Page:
[Viewpoint]A republic of rumorsOf all the nations in the world, Japan likely has the most ghost stories. In that country, there are said to be eight million spirits. The Japanese believe that everything is inhabited by its own spirit or ghost, including the stones, the water and the forests.
The Japanese animated film “Spirited Away,” a story of eight million spirits, was a big hit in Korea a few years ago. Its lead character, Chihiro, works in a bathhouse where the spirits come each night to get some rest and relaxation.
In another Japanese animation titled “My Neighbor Totoro,” Totoro was a spirit of an oak tree. The popular 1970s animated television series “Humanoid Monster Beam” was remade in 2006.
In 1904, British journalist Lafcadio Hearn published “Kwaidan: Stories and Studies of Strange Things.” He wrote his stories based on the Japanese ghost folk tales he heard from his Japanese wife and while travelling throughout her home country. The book is considered to have delved into the Japanese ghost story tradition and found the beauty within it.
In 1965, filmmaker Masaki Kobahashi made a movie based on the book and won the Special Jury Prize from the Cannes Film Festival.
You can find ghost stories and fairy tales in any country around the world, but Japan is unchallenged in its vast variety of fantasy tales.
What about Korean ghost stories?
The legends about the virgin ghost, the bachelor ghost and the fox with nine tails are our most well known, and we also have many goblin stories.
Ten years ago, in 1998, “Whispering Corridors” was released. This film transcended the conventional scary movie genre. The actors weren’t stars, and the movie was released in May, not in the high season of summer. However, over two million people saw it in theaters, making it a big hit at the time.
Whispering Corridors was based on a rather ordinary ghost story that can be heard at any school, and the young audience identified with the revenge of a high school girl who held a grudge against the college entrance examination.
These days, all kinds of spooky stories are spreading in Korean society. However, they are not always about ghosts. The newest scary stories are unverified phantom rumors.
It all started with the mad cow scare, followed by rumors about the privatization of government waterworks, price hikes for tap water, Lee Myung-bak’s abandonment of the Dokdo islets and the death of a college student during a rally.
The scary stories are spreading via the Internet at lightning speed, disseminating into society on the advanced Web of which our country is so proud. If Japan has eight million ghosts, Korea has eight million rumors. We are living in a republic of rumors.
The origin of the most frightening rumors can be found in cyber space. In the past, rumors spread by word of mouth, but now, they are travelling by text. When there is even a post that is slightly plausible, it is copied and pasted all over the Internet. There is no time for a proper response.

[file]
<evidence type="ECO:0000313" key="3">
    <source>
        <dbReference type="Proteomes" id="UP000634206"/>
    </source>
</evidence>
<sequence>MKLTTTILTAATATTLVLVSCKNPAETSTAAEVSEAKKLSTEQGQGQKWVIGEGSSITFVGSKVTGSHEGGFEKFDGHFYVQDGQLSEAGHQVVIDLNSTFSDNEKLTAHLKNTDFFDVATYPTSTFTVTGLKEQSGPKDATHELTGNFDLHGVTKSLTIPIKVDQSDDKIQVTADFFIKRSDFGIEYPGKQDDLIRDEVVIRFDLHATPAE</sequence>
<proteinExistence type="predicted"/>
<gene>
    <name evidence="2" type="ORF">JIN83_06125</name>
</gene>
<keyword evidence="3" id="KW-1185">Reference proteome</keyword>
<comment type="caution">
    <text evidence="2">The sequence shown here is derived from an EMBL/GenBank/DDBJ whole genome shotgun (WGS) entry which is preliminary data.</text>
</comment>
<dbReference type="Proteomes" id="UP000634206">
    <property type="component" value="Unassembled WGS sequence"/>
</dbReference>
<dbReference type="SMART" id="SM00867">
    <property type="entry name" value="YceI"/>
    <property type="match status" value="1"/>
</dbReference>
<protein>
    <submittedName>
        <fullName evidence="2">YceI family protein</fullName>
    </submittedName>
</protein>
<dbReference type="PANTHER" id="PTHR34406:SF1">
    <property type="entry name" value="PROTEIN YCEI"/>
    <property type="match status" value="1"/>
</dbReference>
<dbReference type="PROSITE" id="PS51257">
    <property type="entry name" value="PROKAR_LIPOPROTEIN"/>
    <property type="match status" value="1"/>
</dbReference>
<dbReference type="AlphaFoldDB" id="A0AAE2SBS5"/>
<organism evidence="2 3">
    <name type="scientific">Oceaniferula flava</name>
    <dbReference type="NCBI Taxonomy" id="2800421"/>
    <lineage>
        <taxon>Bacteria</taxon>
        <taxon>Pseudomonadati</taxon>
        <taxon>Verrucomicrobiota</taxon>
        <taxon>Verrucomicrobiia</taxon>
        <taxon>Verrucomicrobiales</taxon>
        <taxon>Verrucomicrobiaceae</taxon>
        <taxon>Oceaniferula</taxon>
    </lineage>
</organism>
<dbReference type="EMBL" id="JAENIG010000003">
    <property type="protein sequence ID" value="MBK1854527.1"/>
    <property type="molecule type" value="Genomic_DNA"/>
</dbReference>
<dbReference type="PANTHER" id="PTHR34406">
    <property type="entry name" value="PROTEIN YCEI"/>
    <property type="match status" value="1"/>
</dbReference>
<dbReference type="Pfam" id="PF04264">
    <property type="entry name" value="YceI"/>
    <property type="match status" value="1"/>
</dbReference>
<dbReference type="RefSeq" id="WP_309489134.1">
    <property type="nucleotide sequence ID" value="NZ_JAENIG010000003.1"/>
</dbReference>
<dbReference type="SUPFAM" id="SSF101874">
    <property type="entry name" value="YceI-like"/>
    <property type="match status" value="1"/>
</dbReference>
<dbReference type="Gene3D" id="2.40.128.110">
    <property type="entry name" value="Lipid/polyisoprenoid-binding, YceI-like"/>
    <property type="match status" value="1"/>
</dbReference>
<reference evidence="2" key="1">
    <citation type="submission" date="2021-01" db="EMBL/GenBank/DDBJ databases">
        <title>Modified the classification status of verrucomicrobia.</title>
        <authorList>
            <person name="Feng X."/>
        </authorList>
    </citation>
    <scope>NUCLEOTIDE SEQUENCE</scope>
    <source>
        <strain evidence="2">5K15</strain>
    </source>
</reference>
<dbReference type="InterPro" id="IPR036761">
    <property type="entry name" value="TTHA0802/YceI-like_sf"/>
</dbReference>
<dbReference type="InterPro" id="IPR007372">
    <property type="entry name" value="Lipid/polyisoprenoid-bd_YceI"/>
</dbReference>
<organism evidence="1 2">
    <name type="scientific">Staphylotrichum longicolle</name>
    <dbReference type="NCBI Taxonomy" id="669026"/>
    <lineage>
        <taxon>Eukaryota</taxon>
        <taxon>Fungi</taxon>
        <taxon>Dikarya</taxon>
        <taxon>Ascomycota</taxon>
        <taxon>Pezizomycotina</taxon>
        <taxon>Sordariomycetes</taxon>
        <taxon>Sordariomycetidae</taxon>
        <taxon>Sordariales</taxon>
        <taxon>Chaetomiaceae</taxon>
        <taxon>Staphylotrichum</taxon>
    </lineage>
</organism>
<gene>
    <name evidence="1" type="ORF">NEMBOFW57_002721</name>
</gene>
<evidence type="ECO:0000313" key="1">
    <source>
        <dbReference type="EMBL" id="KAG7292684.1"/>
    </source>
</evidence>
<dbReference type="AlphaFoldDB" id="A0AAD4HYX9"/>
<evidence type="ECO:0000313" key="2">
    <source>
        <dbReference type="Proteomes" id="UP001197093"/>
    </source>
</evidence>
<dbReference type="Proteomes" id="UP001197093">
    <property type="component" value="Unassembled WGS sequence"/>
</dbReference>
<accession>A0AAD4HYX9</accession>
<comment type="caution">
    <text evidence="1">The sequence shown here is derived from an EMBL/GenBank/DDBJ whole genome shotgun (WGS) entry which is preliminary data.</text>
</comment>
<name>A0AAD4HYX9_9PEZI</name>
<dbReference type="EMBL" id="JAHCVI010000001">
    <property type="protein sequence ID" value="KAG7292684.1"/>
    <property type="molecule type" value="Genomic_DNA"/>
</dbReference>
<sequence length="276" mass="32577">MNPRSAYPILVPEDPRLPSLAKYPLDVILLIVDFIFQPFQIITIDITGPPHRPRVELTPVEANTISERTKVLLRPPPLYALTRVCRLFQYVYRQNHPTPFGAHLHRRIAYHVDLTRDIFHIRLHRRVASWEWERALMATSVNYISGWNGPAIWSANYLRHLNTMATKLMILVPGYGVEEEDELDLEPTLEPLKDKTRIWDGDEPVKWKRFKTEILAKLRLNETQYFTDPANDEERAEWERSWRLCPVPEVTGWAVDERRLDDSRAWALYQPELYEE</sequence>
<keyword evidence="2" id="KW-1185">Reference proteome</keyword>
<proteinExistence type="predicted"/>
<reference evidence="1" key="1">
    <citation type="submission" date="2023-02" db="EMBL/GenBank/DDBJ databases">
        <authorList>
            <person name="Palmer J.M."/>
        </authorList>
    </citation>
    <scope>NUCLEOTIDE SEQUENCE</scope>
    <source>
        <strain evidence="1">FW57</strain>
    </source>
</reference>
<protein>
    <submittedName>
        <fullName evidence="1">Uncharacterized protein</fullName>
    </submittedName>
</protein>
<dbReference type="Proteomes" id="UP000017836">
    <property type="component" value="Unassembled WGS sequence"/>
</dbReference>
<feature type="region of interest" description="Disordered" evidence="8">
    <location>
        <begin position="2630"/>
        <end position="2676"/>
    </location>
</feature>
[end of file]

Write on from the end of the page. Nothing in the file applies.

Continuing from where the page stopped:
The Internet can be a useful tool which enables two-way communication simultaneously. Internet users can get together for discussions and create opinions on the spot.
However, the Internet today is not a forum for discussion but a forum for confrontation. Anyone with a different opinion is considered to be paid to work for the other side. They are not divided into the majority and the minority, but the winners and the losers. Communication is not two-way but unilateral.
As the influence of the Internet grows, we are experiencing more frequent cases in which the facts are intentionally distorted. The mad cow scare rapidly spread after MBC’s “PD Notebook” aired a segment with distorted and exaggerated facts. The show ramped up the public panic.
The rumor that a college student was killed in riot police violence disappeared after the police’s official statement, but Hankyoreh newspaper’s front page reignited panic.
The rumors circulating today are still powerful.
No matter how much the government tries to clarify the truth, many people still believe the scary stories.
There is a clear reason why people buy into the rumors: they don’t trust the government. They’d rather believe the online posts of strangers than the government’s statements.
The Republic of Korea is in crisis. The U.S. beef import issue is not yet resolved, a Korean tourist has been shot to death by a North Korean soldier, and Japan is bringing up the Dokdo issue again. The entire country is being turned upside down.
The government’s ability to manage a crisis is being tested once again. Looking at the performance so far, it’s difficult to expect a good result. Whether it is an individual or a country, if risks are minimized in a crisis, problems can be foreseen and prepared for. The Lee Myung-bak administration seems to have hardly any plans for adverse times.
From the candlelight vigils and the Mount Kumgang shooting to the Dokdo dispute and skyrocketing international oil prices, the administration has been clearly unprepared and slow to respond.
Suddenly, I am reminded of Roh Tae-woo’s plea, “Please trust this man.”
The administration is asking the citizens for trust, but people are not so naive any more.
Even if the government tells us not to believe the rumors, the stories are not going to disappear.
The government has to prove them wrong. It should prepare for the worst case scenario and comfort the citizens.
At any rate, it will take time.
*The writer is the editor of the special reporting team of the JoongAng Ilbo.
by Sohn Jang-hwan